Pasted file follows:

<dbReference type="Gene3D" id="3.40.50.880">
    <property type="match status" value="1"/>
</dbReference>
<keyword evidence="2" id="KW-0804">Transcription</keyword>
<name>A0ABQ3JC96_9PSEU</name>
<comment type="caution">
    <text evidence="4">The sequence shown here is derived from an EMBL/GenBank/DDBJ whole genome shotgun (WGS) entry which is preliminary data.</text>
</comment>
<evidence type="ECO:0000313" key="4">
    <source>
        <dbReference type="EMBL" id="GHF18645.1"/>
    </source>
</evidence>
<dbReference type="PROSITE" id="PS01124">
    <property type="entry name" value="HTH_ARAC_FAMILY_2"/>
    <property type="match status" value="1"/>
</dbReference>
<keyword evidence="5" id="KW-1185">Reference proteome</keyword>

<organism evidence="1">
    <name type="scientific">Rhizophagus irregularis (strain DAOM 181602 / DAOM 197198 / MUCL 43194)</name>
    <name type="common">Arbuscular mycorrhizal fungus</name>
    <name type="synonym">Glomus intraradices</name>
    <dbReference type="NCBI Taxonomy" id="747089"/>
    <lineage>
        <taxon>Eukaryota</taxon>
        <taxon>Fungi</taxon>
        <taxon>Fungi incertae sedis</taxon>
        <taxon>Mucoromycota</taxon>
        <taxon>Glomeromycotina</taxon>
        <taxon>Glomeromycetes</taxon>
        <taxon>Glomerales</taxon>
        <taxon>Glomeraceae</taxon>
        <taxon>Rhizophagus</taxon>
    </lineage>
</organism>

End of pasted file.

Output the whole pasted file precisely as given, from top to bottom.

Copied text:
<dbReference type="Gene3D" id="3.40.50.880">
    <property type="match status" value="1"/>
</dbReference>
<keyword evidence="2" id="KW-0804">Transcription</keyword>
<name>A0ABQ3JC96_9PSEU</name>
<comment type="caution">
    <text evidence="4">The sequence shown here is derived from an EMBL/GenBank/DDBJ whole genome shotgun (WGS) entry which is preliminary data.</text>
</comment>
<evidence type="ECO:0000313" key="4">
    <source>
        <dbReference type="EMBL" id="GHF18645.1"/>
    </source>
</evidence>
<dbReference type="PROSITE" id="PS01124">
    <property type="entry name" value="HTH_ARAC_FAMILY_2"/>
    <property type="match status" value="1"/>
</dbReference>
<keyword evidence="5" id="KW-1185">Reference proteome</keyword>

<organism evidence="1">
    <name type="scientific">Rhizophagus irregularis (strain DAOM 181602 / DAOM 197198 / MUCL 43194)</name>
    <name type="common">Arbuscular mycorrhizal fungus</name>
    <name type="synonym">Glomus intraradices</name>
    <dbReference type="NCBI Taxonomy" id="747089"/>
    <lineage>
        <taxon>Eukaryota</taxon>
        <taxon>Fungi</taxon>
        <taxon>Fungi incertae sedis</taxon>
        <taxon>Mucoromycota</taxon>
        <taxon>Glomeromycotina</taxon>
        <taxon>Glomeromycetes</taxon>
        <taxon>Glomerales</taxon>
        <taxon>Glomeraceae</taxon>
        <taxon>Rhizophagus</taxon>
    </lineage>
</organism>